I’ll admit that when I first saw the KubeVirt appear on my radar I thought that someone was pulling my leg… Kubernetes rise in the IT professionals day to day vernacular has resulted in a ton of interest to understand what it is and what it does. It has strong roots with with developer lead application development driving adoption past the mainstream to be the dominate force as a modern application platform.
The reality is that physical and virtual machines will not be going away even with this shift to cloud and containers. In the same way that we now accept hybrid cloud infrastructure as the norm, so to, will it come to pass that Kubernetes driving containerization will live side by side with traditional server infrastructure such as virtualization…
But what if you could have both together… containers and virtual machine controlled by the same management plane… this is were KubeVirt comes into play.
What is KubeVirt?
KubeVirt, started in 2016 and is an open source project distributed under an Apache 2.0 License from 2017. It is a set of controllers (CRDs) which allow a way to run Virtual Machine on Kubernetes. It uses the same native constructs of Kubernetes such as scheduling, storage, networking, monitoring and tooling via kubectl. It was created by Red Hat to enable Kubernetes to provision, manage, and control VMs alongside container resources. It was built as a way to make it easier to move from a virtual infrastructure to a Kubernetes and container based infrastructure, one workload at a time
The beauty and simplicity of KVM virtualization is that virtual machines are Linux processes, benefiting from existing Linux features. Virtualization is mostly used in managed environments, orchestrating virtual machines (compute) across a cluster of hosts, network and storage. Kubernetes is orchestrating containers (processes) across a cluster of hosts, network and storage. With KVM virtual machine being a Linux process, why not use Kubernetes to orchestrate virtual machines?
KubeVirt VMs run within regular Kubernetes pods, where they have access to the standard pod networking and storage. The layers are represented as shown below.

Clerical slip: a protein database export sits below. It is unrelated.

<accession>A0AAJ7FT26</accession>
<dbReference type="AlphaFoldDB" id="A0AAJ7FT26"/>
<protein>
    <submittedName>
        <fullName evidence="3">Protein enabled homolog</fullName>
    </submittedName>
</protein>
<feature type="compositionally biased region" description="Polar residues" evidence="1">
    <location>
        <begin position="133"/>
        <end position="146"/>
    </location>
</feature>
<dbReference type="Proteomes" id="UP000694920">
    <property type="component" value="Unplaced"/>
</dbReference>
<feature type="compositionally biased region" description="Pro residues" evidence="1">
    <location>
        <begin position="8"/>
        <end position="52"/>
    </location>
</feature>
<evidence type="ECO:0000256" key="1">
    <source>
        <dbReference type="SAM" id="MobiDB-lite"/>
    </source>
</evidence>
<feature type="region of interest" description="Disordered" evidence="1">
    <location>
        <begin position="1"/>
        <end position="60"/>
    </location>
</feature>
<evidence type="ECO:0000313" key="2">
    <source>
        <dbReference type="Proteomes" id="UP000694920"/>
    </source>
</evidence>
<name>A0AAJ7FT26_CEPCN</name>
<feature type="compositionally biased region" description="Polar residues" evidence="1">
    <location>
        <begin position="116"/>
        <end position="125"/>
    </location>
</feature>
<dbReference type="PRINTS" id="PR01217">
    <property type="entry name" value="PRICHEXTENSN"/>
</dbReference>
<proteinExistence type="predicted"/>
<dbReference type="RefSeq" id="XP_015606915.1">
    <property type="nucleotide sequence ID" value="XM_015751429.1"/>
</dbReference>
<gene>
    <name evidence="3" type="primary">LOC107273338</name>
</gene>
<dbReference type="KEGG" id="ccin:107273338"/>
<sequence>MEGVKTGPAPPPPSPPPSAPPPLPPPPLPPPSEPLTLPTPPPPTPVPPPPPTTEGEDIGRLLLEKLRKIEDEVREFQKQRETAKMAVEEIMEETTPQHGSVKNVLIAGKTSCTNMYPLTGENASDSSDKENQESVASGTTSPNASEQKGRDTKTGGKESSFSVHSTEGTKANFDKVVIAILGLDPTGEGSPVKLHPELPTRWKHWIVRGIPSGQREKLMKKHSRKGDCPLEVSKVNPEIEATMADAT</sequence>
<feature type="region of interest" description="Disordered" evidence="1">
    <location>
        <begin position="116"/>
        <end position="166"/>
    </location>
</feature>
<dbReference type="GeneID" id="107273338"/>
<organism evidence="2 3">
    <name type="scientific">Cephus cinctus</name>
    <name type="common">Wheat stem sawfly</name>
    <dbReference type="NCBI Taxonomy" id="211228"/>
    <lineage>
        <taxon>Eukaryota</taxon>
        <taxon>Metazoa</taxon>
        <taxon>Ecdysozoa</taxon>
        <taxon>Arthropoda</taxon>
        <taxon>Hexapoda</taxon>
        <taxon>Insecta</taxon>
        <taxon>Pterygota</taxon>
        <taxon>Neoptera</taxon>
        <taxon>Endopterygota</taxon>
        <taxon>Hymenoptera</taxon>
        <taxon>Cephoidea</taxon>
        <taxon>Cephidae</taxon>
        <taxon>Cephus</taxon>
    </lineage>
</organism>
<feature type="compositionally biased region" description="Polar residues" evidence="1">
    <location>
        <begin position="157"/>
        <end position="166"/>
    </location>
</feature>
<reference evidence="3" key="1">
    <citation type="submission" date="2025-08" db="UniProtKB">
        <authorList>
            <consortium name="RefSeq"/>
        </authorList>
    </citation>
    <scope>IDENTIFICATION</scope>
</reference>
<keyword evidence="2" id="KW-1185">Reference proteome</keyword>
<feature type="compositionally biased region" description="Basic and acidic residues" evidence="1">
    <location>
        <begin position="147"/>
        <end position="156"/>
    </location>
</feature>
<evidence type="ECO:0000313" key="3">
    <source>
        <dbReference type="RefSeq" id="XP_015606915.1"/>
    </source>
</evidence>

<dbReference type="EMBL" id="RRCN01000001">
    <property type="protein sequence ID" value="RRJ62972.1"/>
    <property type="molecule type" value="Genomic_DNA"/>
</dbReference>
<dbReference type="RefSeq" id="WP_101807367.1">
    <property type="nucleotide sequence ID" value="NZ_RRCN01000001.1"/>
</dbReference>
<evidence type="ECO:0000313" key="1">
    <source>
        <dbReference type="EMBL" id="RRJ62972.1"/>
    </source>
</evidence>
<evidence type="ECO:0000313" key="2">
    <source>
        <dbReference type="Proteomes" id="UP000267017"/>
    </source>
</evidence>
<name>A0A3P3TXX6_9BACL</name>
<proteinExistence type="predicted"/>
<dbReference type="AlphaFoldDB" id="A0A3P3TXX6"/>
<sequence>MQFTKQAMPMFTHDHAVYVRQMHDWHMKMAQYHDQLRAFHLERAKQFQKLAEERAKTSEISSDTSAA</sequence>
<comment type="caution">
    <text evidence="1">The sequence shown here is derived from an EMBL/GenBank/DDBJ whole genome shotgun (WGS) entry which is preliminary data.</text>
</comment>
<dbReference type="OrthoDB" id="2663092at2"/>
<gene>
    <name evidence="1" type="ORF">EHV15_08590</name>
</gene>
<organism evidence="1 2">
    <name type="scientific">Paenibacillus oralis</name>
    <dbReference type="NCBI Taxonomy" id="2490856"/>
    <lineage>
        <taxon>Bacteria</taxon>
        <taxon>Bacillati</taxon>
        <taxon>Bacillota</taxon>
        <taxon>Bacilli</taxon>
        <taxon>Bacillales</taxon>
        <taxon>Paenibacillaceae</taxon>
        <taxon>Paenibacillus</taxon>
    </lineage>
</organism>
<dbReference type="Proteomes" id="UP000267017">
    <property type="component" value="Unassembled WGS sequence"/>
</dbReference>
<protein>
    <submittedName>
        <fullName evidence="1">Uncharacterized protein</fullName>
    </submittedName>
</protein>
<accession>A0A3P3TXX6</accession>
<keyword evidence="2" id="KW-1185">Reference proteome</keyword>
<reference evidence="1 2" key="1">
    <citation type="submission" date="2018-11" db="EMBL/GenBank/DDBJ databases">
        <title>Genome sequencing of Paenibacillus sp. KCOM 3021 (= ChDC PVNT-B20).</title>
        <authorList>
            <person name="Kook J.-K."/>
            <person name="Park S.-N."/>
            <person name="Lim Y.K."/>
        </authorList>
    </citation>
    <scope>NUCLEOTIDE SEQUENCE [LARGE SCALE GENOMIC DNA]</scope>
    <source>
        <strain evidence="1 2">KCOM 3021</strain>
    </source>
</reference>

| KubeVirt |
| Orchestration (K8s) |
| Scheduling (K8s) |
| Container Runtime |
| Operating System |
| Virtual(kvm) |
| Physical |
The benefits or KubeVirt should be easy to understand if you know what Kubernetes brings to the containers table. IT Operations with a reliance on existing virtual machine based workloads are empowered to rapidly containerize applications. Virtualized workloads are placed directly in development workflows, which can then be consumed as a Kubernetes deployment, namespace etc which allows them over time to leverage remaining virtualized components as is required.
Users requiring virtualization services are speaking to the Virtualization API (see below) which in turn is speaking to the Kubernetes cluster to schedule requested Virtual Machine Instances (VMIs). Scheduling, networking, and storage are all delegated to Kubernetes, while KubeVirt provides the virtualization functionality. There also is a way to import VMs from different hyper-visor platforms using KVM import techniques.
Running VMs with Kubernetes involves a bit of an adjustment, and clearly a different and steeper learning curve compared to using something like vSphere, oVirt, OpenShift or other virtual platform. This is a whole new world for VM admins, but one that I believe is worth starting to get familiar with as even VMware and other virtualization players have started to go down this path of Kubernetes as the overall control plane. There are also a number of Kubernetes platforms starting to look at how to integrate KubeVirt into their offerings.
Understanding the basic architecture of KubeVirt is a good place to begin and there are a few resources below.